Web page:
Aided by the growing communicative power of the press locally and in London, the crofters organised politically through such bodies as the Highland Land League. In 1886, following the Napier Commission's enquiry into the plight of the crofters, the British government passed the Crofters Act which met a number of, though not all, of the demands of the Land Leaguers. This effectively gave crofters their own native reservations. It did not return the land to those who had been formerly dispossessed of it, thus, 'Whereas most states keep their people in the country and their animals in reserves, Scotland seems to do things the other way round' (Nelson, 1994). Nonetheless, through providing heritable security of tenure usually through patrilineal primogeniture the 1886 Act meant that tenancy could stay in the family. Croft rents were now outside the laws of private contract and subject to judicial scrutiny. They have now become peppercorn. The Crofters Act of 1886 has been largely responsible for the survival of the crofting way of life and the cultural landscape which it maintains as a significant indigenous European vernacular way of life of the 1990s.


A survey for the Scottish Crofters Union (Kinloch & Dalton, 1990) gives a picture of the typical croft at the end of the 1980s: average area of land tenanted by the croft is 19 hectares (45 acres), while common grazing rights give crofters access to a further 67 ha (164 acres), most of the later being poor quality rough grazing. The average area of grassland and cropped land is 14 ha (34 acres). Sheep are the predominant stock (occurring on 85% of the crofts surveyed, with an average of 107 head per croft) while cattle are less prevalent (63%, 7 head). Only one third of the crofts surveyed grew crops ‑mainly oats and some barley, both grown primarily for use as livestock feed on the croft.


Crofters and their families have traditionally derived only part of their income from crofting ‑ other sources of income have included employment and self employment outwith the croft, fishing, weaving and increasingly tourist related activities. Indeed, only 5% of the crofters surveyed relied solely on the croft as a source of income. Table 1 shows average incomes from different activities ‑ although the variation between crofts in the survey is wide. Agricultural production on the croft accounts for only 4% of the income of crofts in the survey, although on the larger crofts with over 151 ewe equivalents the average net income from this source is £1880 pa.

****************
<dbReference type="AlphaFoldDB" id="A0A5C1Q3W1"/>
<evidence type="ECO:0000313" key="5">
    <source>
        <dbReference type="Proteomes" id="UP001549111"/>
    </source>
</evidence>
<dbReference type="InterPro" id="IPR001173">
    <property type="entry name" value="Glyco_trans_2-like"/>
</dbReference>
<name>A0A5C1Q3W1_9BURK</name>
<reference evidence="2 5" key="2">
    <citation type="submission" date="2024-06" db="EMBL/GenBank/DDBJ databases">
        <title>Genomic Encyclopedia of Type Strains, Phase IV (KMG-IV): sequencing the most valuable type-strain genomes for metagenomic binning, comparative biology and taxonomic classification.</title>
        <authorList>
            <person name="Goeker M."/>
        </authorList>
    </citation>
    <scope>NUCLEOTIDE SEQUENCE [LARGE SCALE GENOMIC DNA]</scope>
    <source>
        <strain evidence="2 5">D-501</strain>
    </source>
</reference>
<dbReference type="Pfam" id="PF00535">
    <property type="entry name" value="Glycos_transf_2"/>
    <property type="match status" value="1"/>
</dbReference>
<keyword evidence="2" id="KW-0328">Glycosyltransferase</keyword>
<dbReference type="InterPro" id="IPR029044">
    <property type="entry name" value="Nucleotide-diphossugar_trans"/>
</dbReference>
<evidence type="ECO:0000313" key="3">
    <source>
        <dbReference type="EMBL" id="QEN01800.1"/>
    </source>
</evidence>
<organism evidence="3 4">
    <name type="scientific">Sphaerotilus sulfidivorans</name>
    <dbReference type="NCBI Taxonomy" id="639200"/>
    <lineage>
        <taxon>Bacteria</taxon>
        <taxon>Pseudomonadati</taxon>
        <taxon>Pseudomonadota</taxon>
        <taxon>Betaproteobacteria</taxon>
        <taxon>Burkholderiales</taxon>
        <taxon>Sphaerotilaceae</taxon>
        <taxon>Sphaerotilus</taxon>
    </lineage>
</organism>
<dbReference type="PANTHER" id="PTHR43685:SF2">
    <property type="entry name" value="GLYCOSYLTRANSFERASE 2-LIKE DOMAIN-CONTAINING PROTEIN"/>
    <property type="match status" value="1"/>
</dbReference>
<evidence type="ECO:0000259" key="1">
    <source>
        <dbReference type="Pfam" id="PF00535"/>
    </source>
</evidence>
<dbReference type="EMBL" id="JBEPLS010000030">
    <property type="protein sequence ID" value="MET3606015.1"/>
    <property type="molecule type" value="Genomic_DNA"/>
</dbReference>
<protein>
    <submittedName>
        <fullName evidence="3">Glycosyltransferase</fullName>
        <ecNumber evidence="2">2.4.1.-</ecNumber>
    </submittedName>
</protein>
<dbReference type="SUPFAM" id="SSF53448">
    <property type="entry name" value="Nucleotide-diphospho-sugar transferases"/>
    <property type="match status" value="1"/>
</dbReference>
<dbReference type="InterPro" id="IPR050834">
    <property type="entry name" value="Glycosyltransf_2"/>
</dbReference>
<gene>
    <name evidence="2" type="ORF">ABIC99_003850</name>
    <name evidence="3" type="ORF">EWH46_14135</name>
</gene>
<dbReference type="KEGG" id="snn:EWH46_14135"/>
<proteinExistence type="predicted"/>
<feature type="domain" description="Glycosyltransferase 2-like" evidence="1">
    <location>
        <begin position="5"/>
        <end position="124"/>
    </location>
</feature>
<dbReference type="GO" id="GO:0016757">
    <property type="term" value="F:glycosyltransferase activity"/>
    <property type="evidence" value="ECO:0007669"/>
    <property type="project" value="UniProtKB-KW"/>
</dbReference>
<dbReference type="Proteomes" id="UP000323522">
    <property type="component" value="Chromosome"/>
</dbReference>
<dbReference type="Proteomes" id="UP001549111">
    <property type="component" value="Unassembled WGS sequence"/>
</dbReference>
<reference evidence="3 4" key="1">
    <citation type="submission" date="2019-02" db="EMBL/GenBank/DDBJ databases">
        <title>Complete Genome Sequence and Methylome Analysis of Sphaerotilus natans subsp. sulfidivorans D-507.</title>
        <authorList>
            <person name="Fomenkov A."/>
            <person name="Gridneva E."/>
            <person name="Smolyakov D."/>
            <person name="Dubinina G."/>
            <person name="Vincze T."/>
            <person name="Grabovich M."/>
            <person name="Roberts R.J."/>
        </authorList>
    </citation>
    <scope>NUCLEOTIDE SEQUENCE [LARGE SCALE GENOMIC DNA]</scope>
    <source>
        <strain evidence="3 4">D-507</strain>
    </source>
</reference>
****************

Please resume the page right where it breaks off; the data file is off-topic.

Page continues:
While one's initial reaction to these figures might be that crofting is hopelessly uneconomic and that crofts should be amalgamated to form larger more viable agricultural units (as has often been advocated in the past), it can be strongly argued that crofting can provide a diverse rural economy with a high population density. Angus Macleod, one of the founders of the Scottish Crofters Union, pointed out that 'the important thing about crofting is that it kept people on the land while farming, on the other hand, has been emptying the countryside' (Hunter, 1991). Hunter (op. cit.) contrasts the crofting areas of Scotland ‑such as the harsh Atlantic coast of Lewis ‑ where one passes 'not just the occasional modern house but dozens, even hundreds', with Morven ‑ as area cleared in the nineteenth century ‑ where 'you will find few people; see little in the way of habitation; observe practically no recently constructed homes.' Hunter  suggests that crofting is 'a perfectly rational way of organising the occupation of land in a part of Britain where the returns to agriculture are. . . severely limited by unalterable climatic conditions.' It must also be asked whether the viability of crofting might be substantially improved were crofters freed from their native reservation status and returned access to the bulk of the land, which is currently tied up in estate farms and shooting grounds. Scotland's feudal heritage leaves it with one of the worst patterns of land distribution in the world - worse than most Latin American states. 80% of private land is owned by the equivalent of just 0.08% of the population. A 1976 study showed that that 35 companies or individuals possess one-third of the Highland's 7.39 million acres of privately-owned land. Just one family, that headed by the Duke of Buccleuch, owns a land area four times the size of the European Union's smallest state, Luxembourg (McIntosh et al, 1994 a & b; Nairn, 1994). Accusations of crofting being 'uneconomic' must therefore be tempered from the historical perpective of inner-colonial disempowerment, dispossession, and the clearance of half a million people, and from forward-looking appraisals of how things could be if mounting demands for community land restitution are achieved.